For some, snoring is merely an inconvenient late-night distraction. What many don’t realize, however, is that snoring may be an indication of a deeper health issue – sleep apnea. Sleep apnea is a common disorder where breathing repeatedly stops and starts while a person sleeps. This condition can often go undiscovered for some time, but specific symptoms can indicate you may need to undergo a sleep study.
There are three types of sleep apnea:
Obstructive sleep apnea is most common and occurs when the soft tissue at the back of the throat obstructs the airway when it relaxes. This causes people to snore loudly.
Central sleep apnea is less common. It occurs when communication from the central nervous system fails, whereby the brain doesn’t trigger the muscles that control breathing. Snoring is not often associated with central sleep apnea.
Mixed/Complex sleep apnea is a combination of central and obstructive sleep apnea.
Sleep Apnea Causes
When determining if sleep apnea is the cause of your snoring or sleep disruption, there are several risk factors your medical or dental professional may look for. These include:
Body composition – Those with excess body fat are more likely to develop obstructive sleep apnea. Those with neck circumferences larger than 15.75 inches are also at an increased risk.
Gender – Males, particularly those with a family history of sleep apnea, are more likely to experience it themselves.
Habits – Older smokers have a much higher risk of suffering from sleep apnea than those who do not smoke.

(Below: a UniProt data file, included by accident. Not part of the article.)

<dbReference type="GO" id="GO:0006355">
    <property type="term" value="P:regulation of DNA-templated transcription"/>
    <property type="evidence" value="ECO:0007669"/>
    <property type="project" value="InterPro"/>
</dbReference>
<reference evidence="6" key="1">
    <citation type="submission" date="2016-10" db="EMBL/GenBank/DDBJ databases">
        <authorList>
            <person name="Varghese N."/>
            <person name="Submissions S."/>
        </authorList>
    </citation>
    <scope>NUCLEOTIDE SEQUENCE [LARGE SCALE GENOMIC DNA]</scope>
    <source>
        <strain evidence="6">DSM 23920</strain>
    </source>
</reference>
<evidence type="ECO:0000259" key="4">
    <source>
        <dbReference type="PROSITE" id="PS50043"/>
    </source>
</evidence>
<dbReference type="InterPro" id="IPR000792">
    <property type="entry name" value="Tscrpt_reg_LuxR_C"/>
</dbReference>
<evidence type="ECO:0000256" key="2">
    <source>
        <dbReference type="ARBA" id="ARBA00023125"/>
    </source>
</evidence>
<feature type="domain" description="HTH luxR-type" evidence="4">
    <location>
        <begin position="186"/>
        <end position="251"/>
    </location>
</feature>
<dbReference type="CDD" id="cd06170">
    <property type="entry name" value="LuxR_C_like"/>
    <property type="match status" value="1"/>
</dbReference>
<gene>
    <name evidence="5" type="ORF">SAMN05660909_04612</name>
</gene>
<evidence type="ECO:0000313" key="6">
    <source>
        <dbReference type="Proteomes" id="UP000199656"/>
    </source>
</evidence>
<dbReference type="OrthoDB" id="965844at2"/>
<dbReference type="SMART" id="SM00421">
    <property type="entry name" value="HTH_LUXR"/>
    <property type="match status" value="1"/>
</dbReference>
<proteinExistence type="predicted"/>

Unlike obstructive sleep apnea, central sleep apnea is often correlated with severe illness, such as stroke, neurological disease, heart disease, and brain stem injuries. It is also more common amongst males, as well as those over the age of 65, but anyone being treated for an existing medical condition should consider being evaluated for sleep apnea.
Treatment Options for Sleep Apnea
There are a variety of treatment methods for each of the three types of sleep apnea, ranging from simple at-home exercises to more advanced surgery. Treatment is often prescribed by your dental health professional or a physician who specializes in sleep disorders. Both medical practitioners often work together to determine whether a dental device can address the issue, which is typical for obstructive sleep apnea sufferers.
If you suspect you may be suffering from sleep apnea, contact a professional who specializes in sleep dentistry. They have the training and expertise needed to accurately diagnose your condition and recommend the best treatment for you.
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